Markets on edge as US stimulus deadline looms – business live

U.S. House Speaker Nancy Pelosi, who will resume talks with Treasury Secretary Steven Mnuchin about a stimulus package today

U.S. House Speaker Nancy Pelosi, who will resume talks with Treasury Secretary Steven Mnuchin about a stimulus package today Photograph: Carlos Barría/Reuters

Good morning, and welcome to our rolling coverage of the world economy, the financial markets, the eurozone and business.

Some familiar themes are weighing on the markets today. There’s just two weeks until the US presidential election, and fears of a contested results abound. The Covid-19 pandemic continue to rage, with Argentina becoming the 5th country to report 1m cases.

Today is also the deadline to agree a pre-election US stimulus package, set by House speaker Nancy Pelosi. She’s due to speak with US Treasury secretary Steven Mnuchin again today, in a final push to close the gap between the two sides.

Pelosi’s spokesman, Drew Hammill, tweeted overnight that the two sides are narrowing their differences – and should know by the end of today whether a deal can be done.

Drew Hammill

The Speaker and Secretary Mnuchin spoke at 3:00 p.m. today for approximately 53 minutes. In this call, they continued to narrow their differences. The Speaker has tasked committee chairs to reconcile differences with their GOP counterparts on key areas. (1/2)

October 19, 2020

Drew Hammill

The Speaker continues to hope that, by the end of the day Tuesday, we will have clarity on whether we will be able to pass a bill before the election. The two principals will speak again tomorrow and staff work will continue around the clock. (2/2)

October 19, 2020

Investors, though, fear that the two sides won’t close the gap. The Democrats are still pushing for at least $2.2trn of additional spending to support families, businesses, and public-health agencies – the latest White House offer is $1.8trn.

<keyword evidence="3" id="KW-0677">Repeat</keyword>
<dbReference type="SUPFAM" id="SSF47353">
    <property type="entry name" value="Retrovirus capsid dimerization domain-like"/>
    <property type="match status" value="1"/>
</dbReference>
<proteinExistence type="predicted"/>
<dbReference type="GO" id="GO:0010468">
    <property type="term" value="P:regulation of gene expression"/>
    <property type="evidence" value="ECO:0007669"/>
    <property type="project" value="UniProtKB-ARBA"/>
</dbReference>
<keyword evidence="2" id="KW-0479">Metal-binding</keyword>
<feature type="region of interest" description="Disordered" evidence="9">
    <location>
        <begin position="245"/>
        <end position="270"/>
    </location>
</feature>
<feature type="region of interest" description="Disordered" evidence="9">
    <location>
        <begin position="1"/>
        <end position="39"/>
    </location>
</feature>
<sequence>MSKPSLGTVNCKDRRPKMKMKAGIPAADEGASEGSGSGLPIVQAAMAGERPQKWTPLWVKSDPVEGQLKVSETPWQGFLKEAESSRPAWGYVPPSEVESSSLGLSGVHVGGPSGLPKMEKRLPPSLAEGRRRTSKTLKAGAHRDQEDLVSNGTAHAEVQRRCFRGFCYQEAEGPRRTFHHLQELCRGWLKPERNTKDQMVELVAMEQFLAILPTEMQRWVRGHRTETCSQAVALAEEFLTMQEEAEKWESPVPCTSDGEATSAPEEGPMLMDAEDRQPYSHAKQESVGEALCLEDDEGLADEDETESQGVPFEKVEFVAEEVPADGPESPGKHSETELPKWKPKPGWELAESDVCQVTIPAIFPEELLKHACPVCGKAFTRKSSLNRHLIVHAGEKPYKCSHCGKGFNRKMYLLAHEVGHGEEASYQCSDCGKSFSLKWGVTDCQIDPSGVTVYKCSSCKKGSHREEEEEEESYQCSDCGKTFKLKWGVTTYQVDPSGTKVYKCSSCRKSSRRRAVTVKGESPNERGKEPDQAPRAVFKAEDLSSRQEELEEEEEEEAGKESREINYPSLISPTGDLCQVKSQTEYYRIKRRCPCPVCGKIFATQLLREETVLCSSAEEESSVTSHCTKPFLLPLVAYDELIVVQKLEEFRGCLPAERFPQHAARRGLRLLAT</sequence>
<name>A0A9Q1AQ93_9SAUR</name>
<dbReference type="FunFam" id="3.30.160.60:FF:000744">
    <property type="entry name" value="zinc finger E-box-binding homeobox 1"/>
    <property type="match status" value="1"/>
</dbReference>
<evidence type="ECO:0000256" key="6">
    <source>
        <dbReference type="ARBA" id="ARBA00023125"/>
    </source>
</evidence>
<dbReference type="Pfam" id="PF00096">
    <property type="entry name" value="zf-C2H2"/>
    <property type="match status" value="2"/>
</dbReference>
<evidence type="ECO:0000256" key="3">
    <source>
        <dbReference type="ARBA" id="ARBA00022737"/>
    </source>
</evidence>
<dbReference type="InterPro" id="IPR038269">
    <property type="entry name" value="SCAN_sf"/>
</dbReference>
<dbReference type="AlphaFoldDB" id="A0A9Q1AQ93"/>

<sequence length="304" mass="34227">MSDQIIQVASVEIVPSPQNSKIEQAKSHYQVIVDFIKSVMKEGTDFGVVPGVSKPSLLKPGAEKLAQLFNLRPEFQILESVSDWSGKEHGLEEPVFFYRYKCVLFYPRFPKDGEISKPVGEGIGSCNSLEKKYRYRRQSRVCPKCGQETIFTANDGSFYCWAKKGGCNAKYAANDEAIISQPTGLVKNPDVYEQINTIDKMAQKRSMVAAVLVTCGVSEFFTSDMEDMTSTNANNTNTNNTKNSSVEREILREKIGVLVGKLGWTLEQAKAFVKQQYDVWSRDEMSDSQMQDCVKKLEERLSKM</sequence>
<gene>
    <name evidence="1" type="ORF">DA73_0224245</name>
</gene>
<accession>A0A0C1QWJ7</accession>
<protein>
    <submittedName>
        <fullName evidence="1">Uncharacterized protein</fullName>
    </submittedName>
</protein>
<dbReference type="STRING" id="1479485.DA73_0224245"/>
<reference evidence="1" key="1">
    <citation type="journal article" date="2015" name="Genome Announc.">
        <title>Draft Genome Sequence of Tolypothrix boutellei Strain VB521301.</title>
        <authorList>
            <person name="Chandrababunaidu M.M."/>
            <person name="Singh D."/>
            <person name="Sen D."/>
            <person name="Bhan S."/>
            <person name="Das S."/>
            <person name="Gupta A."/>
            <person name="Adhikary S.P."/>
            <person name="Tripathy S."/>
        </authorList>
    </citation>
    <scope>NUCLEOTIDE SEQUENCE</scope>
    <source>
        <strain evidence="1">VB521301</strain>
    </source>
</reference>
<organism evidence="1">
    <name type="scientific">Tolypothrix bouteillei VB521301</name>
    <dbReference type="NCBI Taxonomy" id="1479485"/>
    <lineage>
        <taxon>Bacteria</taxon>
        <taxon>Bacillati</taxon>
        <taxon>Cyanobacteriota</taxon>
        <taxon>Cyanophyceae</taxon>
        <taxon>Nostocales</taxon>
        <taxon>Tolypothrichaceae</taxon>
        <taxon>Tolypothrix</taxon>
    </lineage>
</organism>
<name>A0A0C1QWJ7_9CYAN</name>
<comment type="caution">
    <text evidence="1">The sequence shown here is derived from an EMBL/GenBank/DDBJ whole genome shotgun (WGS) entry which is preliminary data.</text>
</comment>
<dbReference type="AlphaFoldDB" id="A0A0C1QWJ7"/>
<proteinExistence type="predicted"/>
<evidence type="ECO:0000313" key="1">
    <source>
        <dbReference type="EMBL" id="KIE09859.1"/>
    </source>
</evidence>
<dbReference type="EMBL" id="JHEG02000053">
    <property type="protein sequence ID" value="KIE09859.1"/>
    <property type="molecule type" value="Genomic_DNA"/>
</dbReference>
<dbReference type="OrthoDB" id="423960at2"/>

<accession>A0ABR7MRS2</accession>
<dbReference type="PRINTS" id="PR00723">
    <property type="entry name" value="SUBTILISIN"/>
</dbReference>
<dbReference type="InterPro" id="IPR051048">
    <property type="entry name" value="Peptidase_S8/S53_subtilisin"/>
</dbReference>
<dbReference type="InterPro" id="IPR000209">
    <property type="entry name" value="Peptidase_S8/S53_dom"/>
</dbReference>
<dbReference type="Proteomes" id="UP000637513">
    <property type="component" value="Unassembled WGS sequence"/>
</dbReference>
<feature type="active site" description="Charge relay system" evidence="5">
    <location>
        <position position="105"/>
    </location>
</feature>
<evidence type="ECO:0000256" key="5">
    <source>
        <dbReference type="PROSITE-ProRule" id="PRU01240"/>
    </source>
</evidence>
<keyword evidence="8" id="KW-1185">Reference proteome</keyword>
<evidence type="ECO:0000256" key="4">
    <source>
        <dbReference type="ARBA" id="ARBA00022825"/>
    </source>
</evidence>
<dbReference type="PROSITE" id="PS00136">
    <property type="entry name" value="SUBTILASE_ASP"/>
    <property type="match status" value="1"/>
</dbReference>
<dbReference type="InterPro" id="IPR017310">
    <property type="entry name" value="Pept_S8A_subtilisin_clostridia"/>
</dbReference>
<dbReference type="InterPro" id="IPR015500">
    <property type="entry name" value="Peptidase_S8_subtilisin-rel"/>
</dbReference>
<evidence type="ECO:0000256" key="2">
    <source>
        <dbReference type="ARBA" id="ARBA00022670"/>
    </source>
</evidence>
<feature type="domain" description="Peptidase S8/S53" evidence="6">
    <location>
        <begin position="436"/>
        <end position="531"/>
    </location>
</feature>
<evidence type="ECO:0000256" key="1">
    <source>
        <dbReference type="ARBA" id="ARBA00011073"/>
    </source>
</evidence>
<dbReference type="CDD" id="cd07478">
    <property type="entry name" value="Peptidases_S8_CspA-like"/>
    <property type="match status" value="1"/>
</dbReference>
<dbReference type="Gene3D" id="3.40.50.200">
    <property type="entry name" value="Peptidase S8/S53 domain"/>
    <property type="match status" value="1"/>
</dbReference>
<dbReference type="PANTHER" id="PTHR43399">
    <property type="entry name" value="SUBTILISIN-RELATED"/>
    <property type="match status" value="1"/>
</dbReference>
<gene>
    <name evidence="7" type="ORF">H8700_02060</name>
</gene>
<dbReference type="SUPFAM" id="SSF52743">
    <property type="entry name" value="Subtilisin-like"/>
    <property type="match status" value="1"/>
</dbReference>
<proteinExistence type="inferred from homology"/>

Pelosi is also pushing for more support for those made unemployed in the pandemic, expanded tax credits for poorer families, and aid for states worst hit by Covid-19. That’s a lot for the White House to swallow…. but president Trump would like a deal, so that $1,200 cheques could be dispatched to Americans.

Anxiety about the talks hit shares on Wall Street last night, with the Dow Jones industrial average losing 410 points in a nervy late selloff.

Holger Zschaepitz

Dow closes >400 points lower w/one day left until Pelosi’s stimulus deadline. Fear Index VIX jumps >29.

October 19, 2020

Jim Reid of Deutsche Bank says anxiety about the talks has ‘soured’ the mood in the markets:

The two sides remain talking ahead of today’s deadline. While the Republican-led Senate has been reluctant to pass a stimulus bill above the $500 billion level that Majority leader McConnell has supported, President Trump has indicated that he is willing to go up to the $2.2 trillion range that Democrats have demanded. Mr Trump said yesterday that if an agreement with Democrats is reached, he would “lean” on Republican Senators to “come along.”

Regardless, the confirmation that the two sides remain significantly apart saw the S&P 500 fall over 1.1% in the last 90 minutes of trading, though the index had been dripping lower throughout the day as risk sentiment soured after a healthy start.

After falling yesterday, European stock markets are on track to open lower this morning.


Markets pulling back again late in Asian session after early recovery.

European Opening Calls:#FTSE 5858 -0.45%#DAX 12760 -0.74%#CAC 4919 -0.20%#AEX 563 -0.41%#MIB 19243 -0.68%#IBEX 6810 -0.73%#OMX 1829 -0.66%#STOXX 3217 -0.80%#IGOpeningCall

October 20, 2020

Bank of England policymaker Gertjan Vlieghe is due to speak about the state of the UK economy this morning, and we also get a healthcheck on America’s housing market.

The agenda

  • 7am BST: German consumer confidence survey from GfK
  • 10.30am BST: Bank of England MPC member Gertjan Vlieghe speech on “Assessing the Health of the Economy”
  • 1.30pm BST: US housing start and building permit data for September


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